Dichloro-diphenyl-trichloroethane. An organochlorine insecticide no longer registered for use in the United States.

Datum plane

A horizontal plane to which ground elevations or water surface elevations are referenced.


Refers to plants that shed foliage at the end of the growing season.

Deepwater habitat

Permanently flooded lands lying below the deepwater boundary of wetlands.

Degradation products

Compounds resulting from transformation of an organic substance through chemical, photochemical, and/or biochemical reactions.


Condition of the quality of water that has been made unfit for some specified purpose.


The low, nearly flat tract of land at or near the mouth of a river, resulting from the accumulation of sediment supplied by the river in such quantities that it is not removed by tides, waves, or currents. Commonly a triangular or fan-shaped plain.


A process by which oxidized forms of nitrogen such as nitrate (NO3-) are reduced to form nitrites, nitrogen oxides, ammonia, or free nitrogen: commonly brought about by the action of denitrifying bacteria and usually resulting in the escape of nitrogen to the air.


To determine the presence of a compound.

Detection limit

The concentration of a constituent or analyte below which a particular analytical method cannot determine, with a high degree of certainty, the concentration.


Single-celled, colonial, or filamentous algae with siliceous cell walls constructed of two overlapping parts.


An organochlorine insecticide no longer registered for use in the United States. Also a degradation product of the insecticide aldrin.

Direct runoff

The runoff entering stream channels promptly after rainfall or snowmelt.


The volume of fluid passing a point per unit of time, commonly expressed in cubic feet per second, million gallons per day, gallons per minute, or seconds per minute per day.

Discharge area

(Groundwater) Area where subsurface water is discharged to the land surface, to surface water, or to the atmosphere.


The extent to which a liquid substance introduced into a ground-water system spreads as it moves through the system.


Cut by erosion into valleys, hills, and upland plains.

Dissolved constituent

Operationally defined as a constituent that passes through a 0.45-micrometer filter.

Dissolved oxygen

Oxygen dissolved in water; one of the most important indicators of the condition of a water body. Dissolved oxygen is necessary for the life of fish and most other aquatic organisms.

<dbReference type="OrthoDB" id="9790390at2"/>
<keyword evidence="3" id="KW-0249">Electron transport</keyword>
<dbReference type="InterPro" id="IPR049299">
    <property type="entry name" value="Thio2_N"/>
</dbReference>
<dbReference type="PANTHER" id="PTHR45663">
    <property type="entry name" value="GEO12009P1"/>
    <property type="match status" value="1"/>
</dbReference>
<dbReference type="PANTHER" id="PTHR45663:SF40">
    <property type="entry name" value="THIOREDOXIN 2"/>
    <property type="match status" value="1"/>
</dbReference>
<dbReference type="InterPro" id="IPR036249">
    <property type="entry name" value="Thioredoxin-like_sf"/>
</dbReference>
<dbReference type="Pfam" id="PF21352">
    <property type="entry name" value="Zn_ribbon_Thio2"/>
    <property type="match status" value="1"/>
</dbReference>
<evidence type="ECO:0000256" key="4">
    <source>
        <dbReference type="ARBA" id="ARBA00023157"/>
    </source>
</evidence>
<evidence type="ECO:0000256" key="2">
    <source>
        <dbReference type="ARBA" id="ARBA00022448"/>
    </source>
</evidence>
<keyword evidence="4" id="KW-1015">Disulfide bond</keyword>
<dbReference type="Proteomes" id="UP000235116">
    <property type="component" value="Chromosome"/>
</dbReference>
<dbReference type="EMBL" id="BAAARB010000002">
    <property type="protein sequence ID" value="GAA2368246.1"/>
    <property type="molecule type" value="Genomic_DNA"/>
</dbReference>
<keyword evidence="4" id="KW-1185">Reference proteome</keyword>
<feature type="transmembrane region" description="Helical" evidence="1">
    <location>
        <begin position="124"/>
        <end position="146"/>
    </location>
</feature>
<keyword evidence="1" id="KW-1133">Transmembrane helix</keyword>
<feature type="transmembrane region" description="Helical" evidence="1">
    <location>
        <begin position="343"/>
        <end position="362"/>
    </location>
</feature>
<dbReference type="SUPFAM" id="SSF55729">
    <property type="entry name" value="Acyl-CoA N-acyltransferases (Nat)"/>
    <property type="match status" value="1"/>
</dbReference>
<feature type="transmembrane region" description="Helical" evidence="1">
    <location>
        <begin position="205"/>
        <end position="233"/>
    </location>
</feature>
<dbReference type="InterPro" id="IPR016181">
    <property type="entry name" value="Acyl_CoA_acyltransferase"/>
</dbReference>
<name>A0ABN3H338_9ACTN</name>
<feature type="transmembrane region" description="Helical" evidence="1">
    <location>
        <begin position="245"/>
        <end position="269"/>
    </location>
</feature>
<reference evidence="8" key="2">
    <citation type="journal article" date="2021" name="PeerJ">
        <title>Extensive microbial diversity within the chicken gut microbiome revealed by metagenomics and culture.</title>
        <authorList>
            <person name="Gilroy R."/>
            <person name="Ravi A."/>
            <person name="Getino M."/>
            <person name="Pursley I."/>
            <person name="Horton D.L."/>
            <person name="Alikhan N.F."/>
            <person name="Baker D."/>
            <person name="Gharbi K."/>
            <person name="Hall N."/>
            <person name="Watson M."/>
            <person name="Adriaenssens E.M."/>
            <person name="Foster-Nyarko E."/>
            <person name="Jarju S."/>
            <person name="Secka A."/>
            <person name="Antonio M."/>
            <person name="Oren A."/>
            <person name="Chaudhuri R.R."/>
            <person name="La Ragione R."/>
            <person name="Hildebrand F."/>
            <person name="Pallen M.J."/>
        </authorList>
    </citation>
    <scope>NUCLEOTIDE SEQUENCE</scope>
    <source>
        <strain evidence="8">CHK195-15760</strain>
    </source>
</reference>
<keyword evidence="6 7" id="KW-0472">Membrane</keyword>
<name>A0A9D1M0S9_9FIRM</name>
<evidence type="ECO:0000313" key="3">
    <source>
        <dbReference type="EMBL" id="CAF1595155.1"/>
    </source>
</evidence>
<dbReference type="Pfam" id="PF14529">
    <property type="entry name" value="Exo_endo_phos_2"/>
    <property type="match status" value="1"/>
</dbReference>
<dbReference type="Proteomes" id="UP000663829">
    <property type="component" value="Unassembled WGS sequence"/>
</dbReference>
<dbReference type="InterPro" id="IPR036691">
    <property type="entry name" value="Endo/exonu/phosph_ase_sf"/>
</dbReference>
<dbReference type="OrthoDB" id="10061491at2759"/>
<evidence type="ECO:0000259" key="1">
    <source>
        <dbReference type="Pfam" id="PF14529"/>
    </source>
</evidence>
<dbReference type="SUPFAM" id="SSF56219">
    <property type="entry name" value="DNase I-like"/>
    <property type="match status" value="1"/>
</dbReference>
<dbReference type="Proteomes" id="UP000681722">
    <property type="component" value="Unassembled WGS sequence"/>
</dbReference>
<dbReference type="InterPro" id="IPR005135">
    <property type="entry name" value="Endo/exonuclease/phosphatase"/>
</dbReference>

Dissolved solids

Minerals and organic matter dissolved in water.


A turning aside or alteration of the natural course of a flow of water, normally considered physically to leave the natural channel. In some States, this can be a consumptive use direct from another stream, such as by livestock watering. In other States, a diversion must consist of such actions as taking water through a canal, pipe, or conduit.


A sedimentary rock consisting chiefly of magnesium carbonate.

Domestic withdrawals

Water used for normal household purposes, such as drinking, food preparation, bathing, washing clothes and dishes, flushing toilets, and watering lawns and gardens. The water may be obtained from a public supplier or may be self-supplied. Also called residential water use.

Dominant plant

The plant species controlling the environment.

Drainage area

The drainage area of a stream at a specified location is that area, measured in a horizontal plane, which is enclosed by a drainage divide.

Drainage basin

The land area drained by a river or stream.

Drainage divide

Boundary between adjoining drainage basins.


The difference between the water level in a well before pumping and the water level in the well during pumping. Also, for flowing wells, the reduction of the pressure head as a result of the discharge of water.

Drinking-water standard or guideline

A threshold concentration for a constituent or compound in a public drinking-water supply, designed to protect human health. As defined here, standards are U.S. Environmental Protection Agency regulations that specify the maximum contamination levels for public water systems required to protect the public welfare; guidelines have no regulatory status and are issued in an advisory capacity.